Erdogan says Jerusalem tensions won’t affect ties with Israel

Turkish leader says ‘reasonable, consistent and balanced relationship’ with the Jewish state is the only way to effectively defend the Palestinian cause

President Isaac Herzog (left) and Turkish President Recep Tayyip Erdoğan outside the presidential complex in Ankara on March 9, 2022. (Haim Zach/GPO)
President Isaac Herzog (left) and Turkish President Recep Tayyip Erdoğan outside the presidential complex in Ankara on March 9, 2022. (Haim Zach/GPO)

Turkish President Recep Tayyip Erdogan on Wednesday said that Ankara’s rapprochement with Jerusalem will continue despite tensions over the Temple Mount.

Erdogan said that Turkey will continue to loudly protest Israeli actions at the holy site, revered by Muslims as Haram Al-Sharif to Muslims and home to the Al-Aqsa Mosque, but that it will not have direct bearing on the countries’ diplomatic ties.

“It is clear that the way to effectively defend the Palestinian cause is to have a reasonable, consistent and balanced relationship with Israel,” he told lawmakers in parliament, according to the Turkish daily Hurriyet.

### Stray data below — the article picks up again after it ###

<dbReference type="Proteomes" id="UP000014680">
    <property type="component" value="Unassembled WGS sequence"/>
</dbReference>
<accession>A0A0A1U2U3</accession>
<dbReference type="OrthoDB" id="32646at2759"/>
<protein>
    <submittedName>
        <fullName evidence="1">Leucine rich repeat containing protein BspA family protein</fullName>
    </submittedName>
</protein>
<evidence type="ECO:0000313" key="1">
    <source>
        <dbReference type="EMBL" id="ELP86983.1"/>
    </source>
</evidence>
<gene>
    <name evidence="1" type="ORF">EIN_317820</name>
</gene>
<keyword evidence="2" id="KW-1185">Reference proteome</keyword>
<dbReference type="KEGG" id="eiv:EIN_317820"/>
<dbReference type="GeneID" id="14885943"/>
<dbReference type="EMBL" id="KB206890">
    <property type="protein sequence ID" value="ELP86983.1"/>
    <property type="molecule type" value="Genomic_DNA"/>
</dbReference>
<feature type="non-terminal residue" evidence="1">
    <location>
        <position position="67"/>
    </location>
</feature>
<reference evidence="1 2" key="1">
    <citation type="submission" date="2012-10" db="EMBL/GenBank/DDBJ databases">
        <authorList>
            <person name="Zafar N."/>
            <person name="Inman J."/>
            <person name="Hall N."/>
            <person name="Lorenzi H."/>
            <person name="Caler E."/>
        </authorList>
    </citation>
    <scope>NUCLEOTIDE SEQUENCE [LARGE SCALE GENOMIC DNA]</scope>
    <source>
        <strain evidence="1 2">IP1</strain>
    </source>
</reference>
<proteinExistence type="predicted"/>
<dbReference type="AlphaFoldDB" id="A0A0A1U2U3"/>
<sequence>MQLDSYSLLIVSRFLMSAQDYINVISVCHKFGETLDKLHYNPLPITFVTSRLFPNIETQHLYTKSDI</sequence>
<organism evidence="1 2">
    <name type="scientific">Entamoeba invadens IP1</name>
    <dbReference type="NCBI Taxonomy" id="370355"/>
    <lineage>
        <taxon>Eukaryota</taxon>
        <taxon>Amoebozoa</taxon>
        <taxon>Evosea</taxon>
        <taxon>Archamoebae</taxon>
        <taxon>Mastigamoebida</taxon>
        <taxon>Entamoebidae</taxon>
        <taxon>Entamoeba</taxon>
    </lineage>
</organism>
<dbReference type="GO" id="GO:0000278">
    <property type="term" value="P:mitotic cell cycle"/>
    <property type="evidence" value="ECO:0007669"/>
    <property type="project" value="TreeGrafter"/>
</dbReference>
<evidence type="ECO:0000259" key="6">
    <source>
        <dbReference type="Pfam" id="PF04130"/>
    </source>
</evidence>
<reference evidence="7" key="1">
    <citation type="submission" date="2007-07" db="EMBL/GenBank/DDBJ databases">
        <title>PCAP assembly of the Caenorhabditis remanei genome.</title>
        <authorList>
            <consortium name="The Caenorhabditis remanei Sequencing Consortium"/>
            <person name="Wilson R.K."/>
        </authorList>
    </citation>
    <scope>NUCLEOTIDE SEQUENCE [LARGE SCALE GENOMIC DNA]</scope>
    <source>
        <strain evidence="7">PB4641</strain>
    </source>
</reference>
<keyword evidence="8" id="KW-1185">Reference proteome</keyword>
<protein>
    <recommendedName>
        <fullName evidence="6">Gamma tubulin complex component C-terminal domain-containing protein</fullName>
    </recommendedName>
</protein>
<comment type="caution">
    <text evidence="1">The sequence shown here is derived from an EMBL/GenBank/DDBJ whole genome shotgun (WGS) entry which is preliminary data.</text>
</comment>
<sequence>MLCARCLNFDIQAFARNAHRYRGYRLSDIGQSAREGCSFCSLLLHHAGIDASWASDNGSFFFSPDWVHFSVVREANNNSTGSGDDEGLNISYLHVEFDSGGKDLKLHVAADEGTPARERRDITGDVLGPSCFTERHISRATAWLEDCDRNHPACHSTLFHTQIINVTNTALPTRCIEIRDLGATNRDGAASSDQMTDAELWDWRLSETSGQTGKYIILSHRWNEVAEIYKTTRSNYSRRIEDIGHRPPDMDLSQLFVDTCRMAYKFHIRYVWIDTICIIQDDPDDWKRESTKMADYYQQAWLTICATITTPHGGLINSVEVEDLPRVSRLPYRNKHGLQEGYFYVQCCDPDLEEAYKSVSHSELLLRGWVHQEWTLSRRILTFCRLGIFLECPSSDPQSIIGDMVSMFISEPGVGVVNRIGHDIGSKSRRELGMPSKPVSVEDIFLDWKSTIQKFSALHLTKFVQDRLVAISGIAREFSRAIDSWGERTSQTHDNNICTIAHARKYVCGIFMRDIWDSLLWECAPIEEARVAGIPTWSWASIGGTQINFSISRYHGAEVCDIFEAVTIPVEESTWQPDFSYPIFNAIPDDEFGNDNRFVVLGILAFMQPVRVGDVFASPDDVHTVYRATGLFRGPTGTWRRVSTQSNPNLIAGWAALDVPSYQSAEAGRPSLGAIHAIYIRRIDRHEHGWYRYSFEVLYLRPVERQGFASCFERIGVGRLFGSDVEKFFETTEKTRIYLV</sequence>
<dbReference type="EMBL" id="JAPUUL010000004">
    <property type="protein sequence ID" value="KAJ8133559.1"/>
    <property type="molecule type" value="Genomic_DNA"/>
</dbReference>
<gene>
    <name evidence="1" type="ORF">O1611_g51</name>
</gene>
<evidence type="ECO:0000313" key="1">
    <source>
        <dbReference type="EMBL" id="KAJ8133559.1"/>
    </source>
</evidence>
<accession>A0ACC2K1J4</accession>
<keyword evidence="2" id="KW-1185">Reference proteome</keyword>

The speech marked a sea change from previous years, in which Turkey downgraded ties with Israel to protest actions in Jerusalem, the West Bank and Gaza.

On Tuesday, Erdogan spoke to President Isaac Herzog about the violence, and afterward released a statement that expressed concern but did not blame Israel’s leadership and was free from the kind of inflammatory language that colored the Israel-Turkey relationship in the past, before the sides began to test out thawing their ties.

Once robust regional allies, Israel and Turkey have seen their ties fray during Erdogan’s tenure, as the Turkish president has been an outspoken critic of Israel’s policies toward the Palestinians.

Israel has been upset by Erdogan’s warm relations with Hamas, the terror group that controls the Gaza Strip.

The countries reciprocally withdrew their ambassadors in 2010, after Israeli forces boarded a Gaza-bound flotilla carrying humanitarian aid for the Palestinians, came under attack, and killed 10 Turkish citizens in the ensuing melee.

Relations slowly improved, but broke down again in 2018, after Turkey, angered by the United States moving its embassy to Jerusalem, once more recalled its envoy from Israel, prompting Israel to reciprocate.

In the latest sign of attempts to restore ties, Herzog visited Turkey last month for a landmark 24-hour visit.

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